||This article may be expanded with text translated from the corresponding article in the German Wikipedia. (February 2009)|
|• Mayor||Roland Weinschenk|
|• Total||108.54 km2 (41.91 sq mi)|
|Elevation||588 m (1,929 ft)|
|• Density||180/km2 (470/sq mi)|
|Time zone||CET/CEST (UTC+1/+2)|
Bad Waldsee is a town in Upper Swabia in Baden-Württemberg, Germany. It is part of the district of Ravensburg. It is situated 20 km south of Biberach an der Riß, and 20 km northeast of Ravensburg. The town is known for its historic old city with many landmarks and large pedestrian zone. Bad Waldsee is the district center for the Bodensee-Oberschwaben district and is the seat of the townships of Bad Waldsee, Aulendorf and Bergatreute.
Bad Waldsee is located in Upper Swabia north of the Altdofer forest. The old city is situated on an isthmus between two lakes—the Stadtsee on the east connects to Urbach through a channel in the south, and the smaller Schlosssee on the west, which empties into the Stadtsee from the direction of Pfaffenbach.
Waldsee was first documented in 926 in the Weissenburger Codex, which mentions the destruction caused by the Hungarians during their invasion of southern Germany. It says "In Walahsé a royal estate was destroyed by the heathens. All it has left is two lots of farmland, 60 carts of hay, a mill and a church." The town was granted city-rights in 1298. Authority over the city was exercised by the "Lords of Waldsee," a title the city soon sold to the Habsburg Herzog of Austria. However, in 1386 the House of Habsburg pledged the city of Waldsee to the steward Johann von Waldburg.
In 1406 the authority of the Stewarts of Waldburg was renewed, when the city of Waldsee, together with the towns of Mengen, Riedlingen, Munderkingen and Saulgau, were finally sold off from the House of Habsburg. From this time these cities have been known together as the "fünf Donaustädte" (Five Danube Towns). The House of Waldburg stayed in control of the towns until Napoleon established a new European order through war and politics, which made Waldsee part of the Kingdom of Württemberg in 1806. In 1807 Waldsee was elevated the status of township, and the city grew in prominence during this period. Waldsee held this status until 1938, when the Nazis dissolved the townships and Waldsee became part of the new Biberach and Ravensburg County. During the economic reorientations after the War, the city opened its first mud bath spa in 1950. With the construction of more spas, the city obtained the designation "Moorheilbad," awarded to spa towns with mud thought to have curative properties. In 1974 the city was designated as "Kneippkurort," awarded to certain towns with water thought to have curative properties.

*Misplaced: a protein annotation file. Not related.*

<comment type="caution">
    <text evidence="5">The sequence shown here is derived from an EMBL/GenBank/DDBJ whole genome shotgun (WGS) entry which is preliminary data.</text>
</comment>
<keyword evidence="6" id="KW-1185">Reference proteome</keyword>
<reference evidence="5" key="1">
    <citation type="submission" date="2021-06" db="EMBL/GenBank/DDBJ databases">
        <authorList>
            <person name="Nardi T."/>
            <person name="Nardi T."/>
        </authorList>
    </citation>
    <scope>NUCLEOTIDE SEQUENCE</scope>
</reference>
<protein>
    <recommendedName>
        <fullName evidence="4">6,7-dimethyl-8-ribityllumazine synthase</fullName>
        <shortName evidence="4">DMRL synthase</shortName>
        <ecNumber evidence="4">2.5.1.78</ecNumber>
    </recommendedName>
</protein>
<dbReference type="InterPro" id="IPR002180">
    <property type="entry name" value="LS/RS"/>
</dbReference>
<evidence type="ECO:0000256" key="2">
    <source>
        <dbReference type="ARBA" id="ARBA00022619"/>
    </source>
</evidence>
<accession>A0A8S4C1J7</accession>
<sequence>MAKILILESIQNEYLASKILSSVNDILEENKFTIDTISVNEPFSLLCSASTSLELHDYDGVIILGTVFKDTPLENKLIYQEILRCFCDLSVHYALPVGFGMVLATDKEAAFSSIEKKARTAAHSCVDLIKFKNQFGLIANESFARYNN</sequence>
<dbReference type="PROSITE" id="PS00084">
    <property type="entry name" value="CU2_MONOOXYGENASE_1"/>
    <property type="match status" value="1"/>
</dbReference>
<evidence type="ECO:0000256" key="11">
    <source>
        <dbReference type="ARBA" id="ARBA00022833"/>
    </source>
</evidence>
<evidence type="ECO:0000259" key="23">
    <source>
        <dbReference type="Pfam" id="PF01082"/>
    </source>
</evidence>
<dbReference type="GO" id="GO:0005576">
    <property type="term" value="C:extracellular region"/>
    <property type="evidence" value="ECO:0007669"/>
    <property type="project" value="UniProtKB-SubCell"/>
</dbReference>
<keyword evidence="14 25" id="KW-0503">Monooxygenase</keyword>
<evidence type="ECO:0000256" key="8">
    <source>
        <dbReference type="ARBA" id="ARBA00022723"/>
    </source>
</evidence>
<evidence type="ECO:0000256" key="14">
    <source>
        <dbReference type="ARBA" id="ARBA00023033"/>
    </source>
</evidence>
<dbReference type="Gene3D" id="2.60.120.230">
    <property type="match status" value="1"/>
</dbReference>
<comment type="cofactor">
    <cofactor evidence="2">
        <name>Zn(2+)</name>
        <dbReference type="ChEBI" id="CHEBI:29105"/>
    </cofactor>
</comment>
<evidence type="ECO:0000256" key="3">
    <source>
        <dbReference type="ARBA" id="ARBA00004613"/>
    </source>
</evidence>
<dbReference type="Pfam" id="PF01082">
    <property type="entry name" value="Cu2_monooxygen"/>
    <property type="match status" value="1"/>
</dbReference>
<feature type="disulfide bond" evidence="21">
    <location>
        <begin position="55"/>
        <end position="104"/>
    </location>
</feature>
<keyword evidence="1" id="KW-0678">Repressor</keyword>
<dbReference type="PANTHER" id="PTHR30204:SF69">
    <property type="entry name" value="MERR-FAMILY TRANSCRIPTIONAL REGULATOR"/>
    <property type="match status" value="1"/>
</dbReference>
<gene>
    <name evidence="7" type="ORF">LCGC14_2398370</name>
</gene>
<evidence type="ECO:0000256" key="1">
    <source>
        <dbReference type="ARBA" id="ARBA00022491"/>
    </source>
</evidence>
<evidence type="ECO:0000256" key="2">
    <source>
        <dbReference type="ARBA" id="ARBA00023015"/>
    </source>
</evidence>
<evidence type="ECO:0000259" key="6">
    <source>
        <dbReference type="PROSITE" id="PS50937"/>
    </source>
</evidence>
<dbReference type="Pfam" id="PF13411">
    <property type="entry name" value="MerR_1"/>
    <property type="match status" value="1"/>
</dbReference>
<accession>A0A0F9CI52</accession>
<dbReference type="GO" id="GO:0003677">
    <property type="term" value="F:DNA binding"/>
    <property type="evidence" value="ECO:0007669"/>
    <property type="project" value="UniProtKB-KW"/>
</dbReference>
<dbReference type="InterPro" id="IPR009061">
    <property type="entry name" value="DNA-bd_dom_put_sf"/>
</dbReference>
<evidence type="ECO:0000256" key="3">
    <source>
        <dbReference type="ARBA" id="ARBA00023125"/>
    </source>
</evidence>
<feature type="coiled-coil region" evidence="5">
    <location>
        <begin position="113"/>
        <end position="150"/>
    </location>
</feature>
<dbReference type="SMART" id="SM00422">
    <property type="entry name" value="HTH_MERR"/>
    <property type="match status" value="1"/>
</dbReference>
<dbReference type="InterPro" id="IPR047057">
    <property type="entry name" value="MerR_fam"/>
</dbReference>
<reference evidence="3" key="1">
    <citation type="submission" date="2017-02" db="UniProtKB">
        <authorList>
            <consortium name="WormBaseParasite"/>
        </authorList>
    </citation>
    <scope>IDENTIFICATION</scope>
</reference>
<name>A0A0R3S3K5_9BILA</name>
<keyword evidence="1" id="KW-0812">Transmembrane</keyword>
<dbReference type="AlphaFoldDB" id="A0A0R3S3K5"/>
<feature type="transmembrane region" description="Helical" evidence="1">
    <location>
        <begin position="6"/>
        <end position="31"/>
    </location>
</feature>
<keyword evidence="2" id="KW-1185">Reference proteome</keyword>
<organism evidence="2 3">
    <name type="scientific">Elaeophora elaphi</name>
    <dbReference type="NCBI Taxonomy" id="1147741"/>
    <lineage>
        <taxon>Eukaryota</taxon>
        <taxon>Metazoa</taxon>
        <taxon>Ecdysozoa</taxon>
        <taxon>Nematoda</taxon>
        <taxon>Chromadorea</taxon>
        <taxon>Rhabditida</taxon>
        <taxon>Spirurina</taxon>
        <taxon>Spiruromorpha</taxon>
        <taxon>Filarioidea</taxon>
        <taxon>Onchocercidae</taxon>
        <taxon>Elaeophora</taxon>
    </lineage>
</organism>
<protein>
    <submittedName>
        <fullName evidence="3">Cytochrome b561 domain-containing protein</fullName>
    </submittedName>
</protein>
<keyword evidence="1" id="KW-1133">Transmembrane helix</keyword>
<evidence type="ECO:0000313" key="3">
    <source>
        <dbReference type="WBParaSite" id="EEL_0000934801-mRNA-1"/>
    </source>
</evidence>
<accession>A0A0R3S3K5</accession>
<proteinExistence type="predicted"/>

Flag and Arms
The city colors of Bad Waldsee are black and white. The fish to the right of the arms stands for the fishing from the city's lakes. The star over the arms symbolizes the city's devotion to the Virgin Mary, who is venerated at the mountain chapel "Our Dear Lady of the Mountain." The baker's paddle on the right of the arms stands for the flourishing grain trade, which the city was based on in its early years. The seal probably comes from the first possessor of the city, the "Lord of Waldsee."
Bad Elster, Germany
Economy and Infrastructure
The city is connected by intercity bus to Bad Wurzach, Leutkirch and Ravensburg by the Bodensee-Oberschwaben Verkehrsverbund. Bad Waldsee is on the B-30 highway. Bad Waldsee has its own airport for small craft, though the nearest major airport is Friedrichshafen Airport.
The most well known firms in Bad Waldsee are Hymer and the Walz Mail-Order Company. Hymer is a manufacturer of campers and mobile homes and employs over 1,000 people in the city. The Walz Firm specializes in mail-order baby articles. The third largest industry in the city are the local spas such as Maximilianbad, Elisabethenbad, Mayenbad and also the Waldsee-Therme.
- "Gemeinden in Deutschland mit Bevölkerung am 31.12.2012 (Einwohnerzahlen auf Grundlage des Zensus 2011)". Statistisches Bundesamt (in German). 12 November 2013.